Housing Health and Safety Rating System
The Housing Health and Safety Rating System (HHSRS) is a risk assessment tool used to assess potential risks to the health and safety of occupants in residential properties in England and Wales. The assessment method focuses on the hazards that are most likely to be present in housing. It affects all owners and landlords, including social landlords where the private sector contains some of the worst housing conditions.
HHSRS works by carrying out risk assessments that look at the likelihood of an incident arising from the condition of the property and the likely harmful outcome. For example, how likely is a fire to break out and what could potentially happen if one does?
The assessment identifies the presence of any serious (Category 1) hazards and other less serious (Category 2) hazards. To make an assessment, local authority inspectors make reference to the HHSRS "Operating Guidance (Version 2)".
If an inspection discovers a Category 1 hazard the local authority has a duty under the Act to ensure that it is either removed or reduced to an acceptable level. If a category 2 hazard is identified the local authority has the power to deal with it. Unless there is an imminent and significant risk the local authorities will try to deal with problems as informally as possible to start with. This will usually take the form of a properly constructed letter that identifies the deficiencies giving rise to the hazards, the remedial action required to mitigate the risk from those hazards and the time frames involved. (This constitutes something called a hazard awareness notice).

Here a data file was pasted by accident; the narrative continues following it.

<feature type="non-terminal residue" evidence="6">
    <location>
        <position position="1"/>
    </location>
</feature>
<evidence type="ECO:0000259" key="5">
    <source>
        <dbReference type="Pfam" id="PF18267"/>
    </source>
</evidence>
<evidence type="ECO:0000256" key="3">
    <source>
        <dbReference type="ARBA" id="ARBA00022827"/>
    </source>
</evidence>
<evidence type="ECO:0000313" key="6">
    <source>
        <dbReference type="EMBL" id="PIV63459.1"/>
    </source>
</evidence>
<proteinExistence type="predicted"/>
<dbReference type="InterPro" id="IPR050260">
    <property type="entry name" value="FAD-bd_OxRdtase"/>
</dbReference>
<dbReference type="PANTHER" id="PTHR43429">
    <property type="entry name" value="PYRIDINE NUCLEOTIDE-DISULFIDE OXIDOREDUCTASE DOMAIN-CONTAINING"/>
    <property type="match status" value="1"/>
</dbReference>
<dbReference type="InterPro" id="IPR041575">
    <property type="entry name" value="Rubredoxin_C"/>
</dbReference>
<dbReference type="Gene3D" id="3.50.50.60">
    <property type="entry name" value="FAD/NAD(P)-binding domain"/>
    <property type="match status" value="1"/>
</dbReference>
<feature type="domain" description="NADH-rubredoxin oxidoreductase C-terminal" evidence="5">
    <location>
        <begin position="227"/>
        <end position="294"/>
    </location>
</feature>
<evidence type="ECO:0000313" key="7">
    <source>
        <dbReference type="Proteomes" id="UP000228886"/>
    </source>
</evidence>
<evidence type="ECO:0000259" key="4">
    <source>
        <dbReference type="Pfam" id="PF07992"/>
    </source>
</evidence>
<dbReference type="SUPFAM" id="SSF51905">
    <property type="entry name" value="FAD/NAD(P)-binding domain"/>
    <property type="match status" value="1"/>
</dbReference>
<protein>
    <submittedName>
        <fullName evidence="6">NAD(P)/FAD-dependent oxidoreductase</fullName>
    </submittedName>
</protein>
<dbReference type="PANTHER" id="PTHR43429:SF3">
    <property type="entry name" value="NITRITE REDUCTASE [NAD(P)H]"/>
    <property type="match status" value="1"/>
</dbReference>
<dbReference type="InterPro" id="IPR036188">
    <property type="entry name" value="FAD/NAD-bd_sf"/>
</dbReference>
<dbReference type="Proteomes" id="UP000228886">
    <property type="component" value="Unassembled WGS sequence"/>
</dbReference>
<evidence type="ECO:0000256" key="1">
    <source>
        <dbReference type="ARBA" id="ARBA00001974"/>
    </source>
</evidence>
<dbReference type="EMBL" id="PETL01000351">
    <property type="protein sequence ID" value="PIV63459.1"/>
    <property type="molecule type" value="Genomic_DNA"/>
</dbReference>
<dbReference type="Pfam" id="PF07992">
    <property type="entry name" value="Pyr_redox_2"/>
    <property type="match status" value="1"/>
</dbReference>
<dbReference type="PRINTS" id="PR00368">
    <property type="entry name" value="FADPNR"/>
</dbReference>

If this is unsuccessful, they could require a landlord or owner to carry out improvements to the property. For example by installing central heating and insulation to deal with excess cold, fix a rail to steep stairs to deal with the risk of falls, or mend a leaking roof causing damp and mould growth. Local authorities also have powers to prohibit the use of the whole or part of a dwelling or restrict the number of permitted occupants. Where hazards are modest they will try to work with the owner to draw attention to a problem but where it is considered there is an immediate risk, the authority may take emergency action.
A property owner who feels that an assessment is wrong can discuss matters with the inspector and ultimately will be able to challenge an enforcement decision through a Residential Property Tribunal.
Failure to comply with a statutory notice could lead to a fine of up to £5,000 and/or the local authority could carry out works in default and re-charge the person responsible or both.
Flexible Home Loans
Grants are available to homeowners and private tenants in receipt of certain qualifying benefits to provide warmer and more energy efficient homes.
- Flexible Home Loans (For homeowners with sufficient equity in their property)
Dealing with builders and architects can become a very daunting process. The Council's Home Improvement Agency can take much of the worry and strain away from you
Modifying your Home
Repairing and Improving your Home
Making your Home Safe and Efficient